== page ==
Not many students know about the plethora of natural foods packed with energizing elements. And while vitamins and minerals don’t generate energy in a direct way, they do play a very big role in processing energy at a whole. Here are just a few to get you started:
- Vitamin C
Studies show that the link between vitamin C and one’s energy level has to do with its role in producing a molecule that helps your body burn fat for energy. You can get an adequate amount of vitamin C from a single 8-ounce glass of orange juice. Other vitamin C-rich foods include: kiwi fruit, red or green pepper, broccoli, strawberries, brussel sprouts, and cantaloupe.
- Vitamin B12
A vitamin B12 deficiency can lead to anemia which can lead to bouts of fatigue and other feelings of depleted energy. The most simple way to get this vitamin is to eat B12 enriched foods, which mainly includes, breakfast cereals. Other sources include milk, eggs, cheese, liver, tuna, and yogurt. But remember, everything in moderation – too much of anything isn’t good.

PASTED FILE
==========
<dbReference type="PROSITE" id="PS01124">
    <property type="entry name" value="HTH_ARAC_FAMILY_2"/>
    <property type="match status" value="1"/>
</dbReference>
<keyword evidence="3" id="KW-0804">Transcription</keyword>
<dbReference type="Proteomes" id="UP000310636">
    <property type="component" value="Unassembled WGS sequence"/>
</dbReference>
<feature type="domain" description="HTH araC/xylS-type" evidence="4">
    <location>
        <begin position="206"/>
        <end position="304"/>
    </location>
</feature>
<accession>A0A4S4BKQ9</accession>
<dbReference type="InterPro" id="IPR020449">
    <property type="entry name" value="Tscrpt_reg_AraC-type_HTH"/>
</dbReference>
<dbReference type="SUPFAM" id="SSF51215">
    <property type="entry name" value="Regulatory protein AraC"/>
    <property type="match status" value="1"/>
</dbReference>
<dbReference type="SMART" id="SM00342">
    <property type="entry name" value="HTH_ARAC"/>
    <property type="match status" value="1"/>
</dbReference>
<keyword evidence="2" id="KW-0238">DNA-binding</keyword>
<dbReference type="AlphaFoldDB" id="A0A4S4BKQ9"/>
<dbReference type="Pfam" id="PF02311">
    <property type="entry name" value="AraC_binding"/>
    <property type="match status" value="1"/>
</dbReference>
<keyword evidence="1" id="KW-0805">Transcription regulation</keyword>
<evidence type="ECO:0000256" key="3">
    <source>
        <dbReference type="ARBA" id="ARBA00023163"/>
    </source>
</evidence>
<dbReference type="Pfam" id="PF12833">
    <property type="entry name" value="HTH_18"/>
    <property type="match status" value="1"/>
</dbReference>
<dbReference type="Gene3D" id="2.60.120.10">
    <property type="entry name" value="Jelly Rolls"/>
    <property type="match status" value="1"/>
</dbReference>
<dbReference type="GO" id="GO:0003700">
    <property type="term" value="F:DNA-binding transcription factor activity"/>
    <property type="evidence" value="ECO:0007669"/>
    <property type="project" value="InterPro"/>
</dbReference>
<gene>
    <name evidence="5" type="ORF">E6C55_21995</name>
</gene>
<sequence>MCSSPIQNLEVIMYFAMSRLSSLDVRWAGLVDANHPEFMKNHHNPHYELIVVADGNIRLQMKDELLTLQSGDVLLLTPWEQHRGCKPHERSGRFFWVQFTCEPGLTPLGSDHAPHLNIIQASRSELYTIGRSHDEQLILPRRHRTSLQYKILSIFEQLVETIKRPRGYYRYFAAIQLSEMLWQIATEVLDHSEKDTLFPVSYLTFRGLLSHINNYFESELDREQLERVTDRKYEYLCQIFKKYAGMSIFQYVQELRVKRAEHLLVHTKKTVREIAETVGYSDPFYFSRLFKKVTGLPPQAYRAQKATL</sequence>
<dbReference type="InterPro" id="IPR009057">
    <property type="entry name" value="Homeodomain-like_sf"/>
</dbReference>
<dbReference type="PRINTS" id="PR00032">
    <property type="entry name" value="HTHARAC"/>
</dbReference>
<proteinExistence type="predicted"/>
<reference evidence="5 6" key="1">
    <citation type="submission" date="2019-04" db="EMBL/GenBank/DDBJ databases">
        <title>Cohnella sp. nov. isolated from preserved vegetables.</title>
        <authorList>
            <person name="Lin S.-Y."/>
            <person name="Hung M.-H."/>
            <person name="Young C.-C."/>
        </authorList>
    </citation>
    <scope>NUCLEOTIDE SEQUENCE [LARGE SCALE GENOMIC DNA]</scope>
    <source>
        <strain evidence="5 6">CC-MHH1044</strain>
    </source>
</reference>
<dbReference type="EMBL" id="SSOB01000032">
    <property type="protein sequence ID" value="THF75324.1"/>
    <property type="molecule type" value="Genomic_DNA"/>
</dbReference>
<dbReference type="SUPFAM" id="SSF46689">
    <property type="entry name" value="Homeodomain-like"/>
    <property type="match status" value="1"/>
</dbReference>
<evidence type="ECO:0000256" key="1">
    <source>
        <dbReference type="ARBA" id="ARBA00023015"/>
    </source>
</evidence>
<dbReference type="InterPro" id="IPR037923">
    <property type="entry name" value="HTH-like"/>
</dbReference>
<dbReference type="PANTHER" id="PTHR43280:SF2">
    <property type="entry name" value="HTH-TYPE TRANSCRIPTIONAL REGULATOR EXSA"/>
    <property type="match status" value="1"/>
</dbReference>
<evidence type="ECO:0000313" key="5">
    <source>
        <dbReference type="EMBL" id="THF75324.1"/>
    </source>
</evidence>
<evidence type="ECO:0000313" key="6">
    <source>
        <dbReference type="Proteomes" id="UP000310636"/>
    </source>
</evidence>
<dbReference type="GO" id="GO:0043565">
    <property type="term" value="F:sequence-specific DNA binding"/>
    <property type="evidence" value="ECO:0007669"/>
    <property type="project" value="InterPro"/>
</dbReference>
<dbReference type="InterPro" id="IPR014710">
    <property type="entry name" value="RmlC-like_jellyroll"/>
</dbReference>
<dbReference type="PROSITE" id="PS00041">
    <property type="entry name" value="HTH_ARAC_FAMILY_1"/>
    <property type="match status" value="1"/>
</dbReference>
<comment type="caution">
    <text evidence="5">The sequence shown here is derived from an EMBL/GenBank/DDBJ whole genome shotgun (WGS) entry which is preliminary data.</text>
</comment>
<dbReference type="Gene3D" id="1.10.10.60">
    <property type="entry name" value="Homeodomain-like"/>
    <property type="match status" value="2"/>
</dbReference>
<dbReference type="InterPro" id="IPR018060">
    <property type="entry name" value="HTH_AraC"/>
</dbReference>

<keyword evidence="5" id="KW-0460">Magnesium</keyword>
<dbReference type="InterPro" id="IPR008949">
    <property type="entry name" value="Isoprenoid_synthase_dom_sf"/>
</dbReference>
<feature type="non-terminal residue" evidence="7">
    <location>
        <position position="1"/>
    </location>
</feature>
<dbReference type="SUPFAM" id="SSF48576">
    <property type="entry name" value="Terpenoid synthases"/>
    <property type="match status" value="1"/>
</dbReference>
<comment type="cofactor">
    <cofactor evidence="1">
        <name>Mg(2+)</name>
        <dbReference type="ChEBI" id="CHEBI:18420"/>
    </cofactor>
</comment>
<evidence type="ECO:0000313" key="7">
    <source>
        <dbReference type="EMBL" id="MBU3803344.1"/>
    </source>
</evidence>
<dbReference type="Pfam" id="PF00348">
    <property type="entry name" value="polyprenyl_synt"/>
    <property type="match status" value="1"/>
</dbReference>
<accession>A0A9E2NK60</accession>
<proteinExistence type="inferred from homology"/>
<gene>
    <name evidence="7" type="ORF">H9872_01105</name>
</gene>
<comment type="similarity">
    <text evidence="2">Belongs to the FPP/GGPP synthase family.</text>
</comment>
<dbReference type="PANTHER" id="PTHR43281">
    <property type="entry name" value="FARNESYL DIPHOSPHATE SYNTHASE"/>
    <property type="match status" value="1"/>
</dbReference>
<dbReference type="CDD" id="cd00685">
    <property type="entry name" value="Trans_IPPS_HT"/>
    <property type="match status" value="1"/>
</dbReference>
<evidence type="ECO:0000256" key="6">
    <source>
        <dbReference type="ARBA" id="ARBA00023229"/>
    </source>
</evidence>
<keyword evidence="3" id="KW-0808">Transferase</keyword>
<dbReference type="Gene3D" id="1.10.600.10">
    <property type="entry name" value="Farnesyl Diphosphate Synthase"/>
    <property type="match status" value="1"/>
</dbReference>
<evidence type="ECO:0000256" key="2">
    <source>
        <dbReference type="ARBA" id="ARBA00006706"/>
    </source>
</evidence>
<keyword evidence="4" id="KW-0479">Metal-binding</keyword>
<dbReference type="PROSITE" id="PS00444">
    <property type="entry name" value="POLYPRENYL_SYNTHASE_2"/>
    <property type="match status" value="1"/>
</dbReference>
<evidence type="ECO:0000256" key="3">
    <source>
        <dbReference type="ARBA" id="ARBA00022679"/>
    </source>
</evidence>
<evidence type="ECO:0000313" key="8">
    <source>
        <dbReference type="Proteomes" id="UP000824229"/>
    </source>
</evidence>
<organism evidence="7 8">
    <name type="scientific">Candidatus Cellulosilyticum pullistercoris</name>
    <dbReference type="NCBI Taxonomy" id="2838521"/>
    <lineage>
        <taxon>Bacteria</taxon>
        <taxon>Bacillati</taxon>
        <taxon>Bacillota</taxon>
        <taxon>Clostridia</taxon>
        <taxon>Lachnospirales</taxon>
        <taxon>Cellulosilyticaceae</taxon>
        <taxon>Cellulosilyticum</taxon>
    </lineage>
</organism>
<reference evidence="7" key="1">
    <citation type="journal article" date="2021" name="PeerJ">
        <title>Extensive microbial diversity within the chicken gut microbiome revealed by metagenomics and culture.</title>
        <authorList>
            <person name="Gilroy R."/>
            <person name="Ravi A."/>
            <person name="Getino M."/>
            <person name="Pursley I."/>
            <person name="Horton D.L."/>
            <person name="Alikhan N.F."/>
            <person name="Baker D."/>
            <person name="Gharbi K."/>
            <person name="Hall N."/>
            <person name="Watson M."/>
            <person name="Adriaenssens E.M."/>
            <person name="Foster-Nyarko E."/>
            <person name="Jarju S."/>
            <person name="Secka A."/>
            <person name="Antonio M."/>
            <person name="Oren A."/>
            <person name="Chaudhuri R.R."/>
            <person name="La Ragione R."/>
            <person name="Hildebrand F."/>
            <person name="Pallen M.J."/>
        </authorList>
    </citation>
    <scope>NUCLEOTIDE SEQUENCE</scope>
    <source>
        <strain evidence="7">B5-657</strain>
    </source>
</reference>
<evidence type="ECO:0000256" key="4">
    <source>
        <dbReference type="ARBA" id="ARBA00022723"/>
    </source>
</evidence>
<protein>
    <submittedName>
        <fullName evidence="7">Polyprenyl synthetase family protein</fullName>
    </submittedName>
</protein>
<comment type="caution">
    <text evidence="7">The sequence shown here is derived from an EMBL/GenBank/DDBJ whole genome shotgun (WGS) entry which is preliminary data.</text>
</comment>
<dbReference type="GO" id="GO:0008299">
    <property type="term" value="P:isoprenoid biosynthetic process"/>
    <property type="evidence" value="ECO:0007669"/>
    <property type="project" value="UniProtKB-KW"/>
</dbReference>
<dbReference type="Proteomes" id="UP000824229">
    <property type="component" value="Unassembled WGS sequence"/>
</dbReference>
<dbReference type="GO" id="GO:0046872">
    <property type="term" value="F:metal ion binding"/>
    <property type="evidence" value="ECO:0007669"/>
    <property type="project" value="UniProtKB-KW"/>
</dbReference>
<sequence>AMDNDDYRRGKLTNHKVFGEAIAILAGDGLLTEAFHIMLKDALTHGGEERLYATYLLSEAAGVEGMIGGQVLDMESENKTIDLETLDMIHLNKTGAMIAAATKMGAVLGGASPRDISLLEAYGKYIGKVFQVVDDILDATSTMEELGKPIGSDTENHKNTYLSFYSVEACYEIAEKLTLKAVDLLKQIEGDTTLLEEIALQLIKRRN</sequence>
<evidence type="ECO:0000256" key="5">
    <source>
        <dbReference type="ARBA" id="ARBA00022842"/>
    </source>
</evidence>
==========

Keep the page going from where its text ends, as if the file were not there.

This simple and quick breakfast option is loaded with soluble (you know what that means right?) fiber, a key to slowing down carbohydrate absorption and keeping blood sugar levels steady. A lot of nutritionists recommend this fiber-filled cereal as a good choice if someone is looking for long-lasting energy.
Iron is a mineral essential to transporting oxygen via the red blood cells to wherever it is needed within the body. Not having enough iron can lead to a slue of problems that will lower metabolic rates and ultimately one’s energy level. Here are a few foods that contain a good amount of iron: soybeans, baked beans, spinach, oysters, tofu, and steamed clams.
Bananas provide a lot of potassium and the sugar in bananas is easily digested. Because potassium isn’t stored in the body for long periods of time, your potassium level can drop significantly without you being aware of it.